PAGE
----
An ethic has its origin in the tendency of interdependent individuals or groups to evolve modes of cooperation. The land ethic enlarges the boundaries of the community to include soils, waters, plants, and animals, or collectively: the land. A land ethic changes the role of homo sapiens from conqueror of the land-community to plain member and citizen of it.
We can be ethical only in relation to something we can see, feel understand, love or otherwise have faith in. An ethic to guide the relation to land is made more real to us through the existence of an image of the land community such as the one employed in ecology:
Plants absorb energy from the sun. This energy flows through a circuit called the biota, which may be represented by a pyramid consisting of layers. The bottom layer is the soil. A plant layer rests on the soil, and insect layer on the plants, a bird and rodent layer on the insects, and so on up through various animal groups to the apex layer, which consists of the larger carnivores.
The species of a layer are alike not in where they came from or what they look like, but rather in what they eat. For every carnivore there are hundreds of his prey, thousands of their prey, millions of insects, uncountable plants. Man shares an intermediate layer with the bears, raccoons and squirrels which eat both meat and vegetables.
The key to a land ethic is simply this: quit thinking that economics determines all land use. Land relations hinge on investments of time, forethought, skill, and faith rather than on investments of cash. A thing is right, or ethical, when it tends to preserve the integrity, stability, and beauty of the biotic community. It is wrong, or unethical, when it tends otherwise.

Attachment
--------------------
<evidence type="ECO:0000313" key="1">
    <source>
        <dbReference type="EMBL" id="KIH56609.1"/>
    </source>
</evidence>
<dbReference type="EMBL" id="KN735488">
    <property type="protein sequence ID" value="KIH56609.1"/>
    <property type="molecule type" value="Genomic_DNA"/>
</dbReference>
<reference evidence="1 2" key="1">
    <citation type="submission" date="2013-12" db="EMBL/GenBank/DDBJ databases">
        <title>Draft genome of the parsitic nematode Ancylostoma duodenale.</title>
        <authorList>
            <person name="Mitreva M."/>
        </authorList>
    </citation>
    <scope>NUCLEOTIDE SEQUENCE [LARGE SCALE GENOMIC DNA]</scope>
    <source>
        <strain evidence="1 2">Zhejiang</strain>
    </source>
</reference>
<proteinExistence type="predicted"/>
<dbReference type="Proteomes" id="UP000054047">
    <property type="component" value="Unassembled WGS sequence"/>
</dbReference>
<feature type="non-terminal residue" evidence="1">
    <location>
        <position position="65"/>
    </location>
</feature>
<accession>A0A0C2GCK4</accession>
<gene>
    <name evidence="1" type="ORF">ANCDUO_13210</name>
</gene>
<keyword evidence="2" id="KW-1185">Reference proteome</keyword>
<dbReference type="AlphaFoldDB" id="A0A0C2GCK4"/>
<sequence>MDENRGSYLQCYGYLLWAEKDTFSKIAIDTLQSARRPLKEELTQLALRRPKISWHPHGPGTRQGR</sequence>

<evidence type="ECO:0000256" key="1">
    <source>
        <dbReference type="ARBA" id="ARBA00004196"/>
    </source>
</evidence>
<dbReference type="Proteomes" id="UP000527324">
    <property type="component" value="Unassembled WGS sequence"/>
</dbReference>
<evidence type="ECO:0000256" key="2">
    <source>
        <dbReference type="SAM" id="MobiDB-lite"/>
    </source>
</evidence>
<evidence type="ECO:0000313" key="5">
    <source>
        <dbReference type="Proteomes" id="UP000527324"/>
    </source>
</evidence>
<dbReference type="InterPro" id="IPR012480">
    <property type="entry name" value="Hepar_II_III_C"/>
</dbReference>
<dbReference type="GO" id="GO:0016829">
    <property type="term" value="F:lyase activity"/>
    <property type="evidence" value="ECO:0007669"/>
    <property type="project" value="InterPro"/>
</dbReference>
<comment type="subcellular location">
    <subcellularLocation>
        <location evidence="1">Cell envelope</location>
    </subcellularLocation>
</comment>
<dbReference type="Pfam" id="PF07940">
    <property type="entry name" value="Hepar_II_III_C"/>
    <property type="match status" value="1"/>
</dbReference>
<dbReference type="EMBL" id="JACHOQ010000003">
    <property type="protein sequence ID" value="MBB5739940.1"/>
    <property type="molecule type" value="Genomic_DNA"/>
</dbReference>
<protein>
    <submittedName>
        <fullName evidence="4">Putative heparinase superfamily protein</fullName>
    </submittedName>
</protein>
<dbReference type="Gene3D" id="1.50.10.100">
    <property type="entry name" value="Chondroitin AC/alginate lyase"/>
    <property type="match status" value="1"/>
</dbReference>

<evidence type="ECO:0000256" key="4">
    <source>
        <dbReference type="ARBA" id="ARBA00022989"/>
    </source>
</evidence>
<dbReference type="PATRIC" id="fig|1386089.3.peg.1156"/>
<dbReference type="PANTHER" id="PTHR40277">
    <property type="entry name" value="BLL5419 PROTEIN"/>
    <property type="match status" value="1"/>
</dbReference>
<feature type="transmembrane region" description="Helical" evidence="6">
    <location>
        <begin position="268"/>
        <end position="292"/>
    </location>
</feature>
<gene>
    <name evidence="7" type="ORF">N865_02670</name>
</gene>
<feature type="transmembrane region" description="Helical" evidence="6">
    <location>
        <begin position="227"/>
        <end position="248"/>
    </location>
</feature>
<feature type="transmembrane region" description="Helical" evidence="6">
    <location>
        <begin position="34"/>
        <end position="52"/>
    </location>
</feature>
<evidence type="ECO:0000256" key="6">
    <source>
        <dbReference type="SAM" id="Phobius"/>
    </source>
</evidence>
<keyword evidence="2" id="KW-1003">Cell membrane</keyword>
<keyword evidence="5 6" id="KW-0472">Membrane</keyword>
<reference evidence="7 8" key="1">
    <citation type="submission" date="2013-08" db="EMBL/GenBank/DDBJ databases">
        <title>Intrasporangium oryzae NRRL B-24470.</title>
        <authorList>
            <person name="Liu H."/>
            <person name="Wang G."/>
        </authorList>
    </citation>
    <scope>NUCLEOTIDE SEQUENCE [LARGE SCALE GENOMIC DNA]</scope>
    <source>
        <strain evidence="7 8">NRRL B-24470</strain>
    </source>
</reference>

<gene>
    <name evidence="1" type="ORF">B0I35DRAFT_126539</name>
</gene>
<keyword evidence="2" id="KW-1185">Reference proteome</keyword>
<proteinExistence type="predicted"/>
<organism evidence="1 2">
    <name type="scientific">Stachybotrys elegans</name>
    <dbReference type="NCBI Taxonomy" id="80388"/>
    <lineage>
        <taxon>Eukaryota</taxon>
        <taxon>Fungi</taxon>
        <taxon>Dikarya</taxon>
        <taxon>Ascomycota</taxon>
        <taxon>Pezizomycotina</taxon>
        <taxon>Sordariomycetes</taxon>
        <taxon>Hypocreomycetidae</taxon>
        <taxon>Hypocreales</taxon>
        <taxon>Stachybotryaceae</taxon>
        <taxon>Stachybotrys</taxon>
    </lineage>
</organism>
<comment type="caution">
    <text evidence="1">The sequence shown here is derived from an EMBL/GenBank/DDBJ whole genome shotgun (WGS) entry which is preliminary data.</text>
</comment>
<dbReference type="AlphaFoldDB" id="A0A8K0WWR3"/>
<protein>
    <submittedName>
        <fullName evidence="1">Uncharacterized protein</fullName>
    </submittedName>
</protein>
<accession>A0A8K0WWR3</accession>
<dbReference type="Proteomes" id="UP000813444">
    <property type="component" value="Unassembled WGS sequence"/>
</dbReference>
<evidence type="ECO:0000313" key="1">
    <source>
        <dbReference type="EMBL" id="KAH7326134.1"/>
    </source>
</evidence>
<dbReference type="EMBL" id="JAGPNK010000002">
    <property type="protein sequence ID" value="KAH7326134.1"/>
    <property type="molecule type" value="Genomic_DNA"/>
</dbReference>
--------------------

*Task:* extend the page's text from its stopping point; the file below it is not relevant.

ALDO LEOPOLD … was born in Burlington Iowa in 1887. Educated at the Lawrenceville School and Yale University, he joined the US Forest Service in 1909 as a Forest Assistant in New Mexico and Arizona. One of the founders of the Wilderness Society, he initiated, in 1924, the first Forest Wilderness Area in the US which is now the Gila National Forest. Moving to Madison, Wisconsin, he was Associate director of the Forest Products Laboratory as well as consulting forester to several states. Mr. Leopold founded the profession of game management and wrote the first important book on the subject. In 1933, the University of Wisconsin created a chair of game management for him. He died in 1948, while fighting a brush fire on a neighbor's farm. His death cut short an assignment as adviser on conservation to the United Nations, and left The Sand County Almanac as the last statement of his uncompromising philosophy.
THE TAO TEH CHING #80, by Lao Tzu, 500BC
Let there be some small communities with few inhabitants.
The supply of vessels may be more than enough, yet no one would use them.
The inhabitants would love living there so dearly they would never wish to move to another place.
They may have every kind of vehicle, but they would not bother to ride them.
They may have powerful weapons, but they would not resort to using them.
They would return to a simple system of cords and knots to record their simple events, as was done in ancient times.
They would be content with plain food, pleased with simple clothing, satisfied with rustic but cozy homes, and would cling to their natural way of life.
The neighboring country would be so close at hand that one could hear its roosters crowing and its dogs barking along the boundaries.
But, to the end of their days, people would rarely trespass the territory of another's land.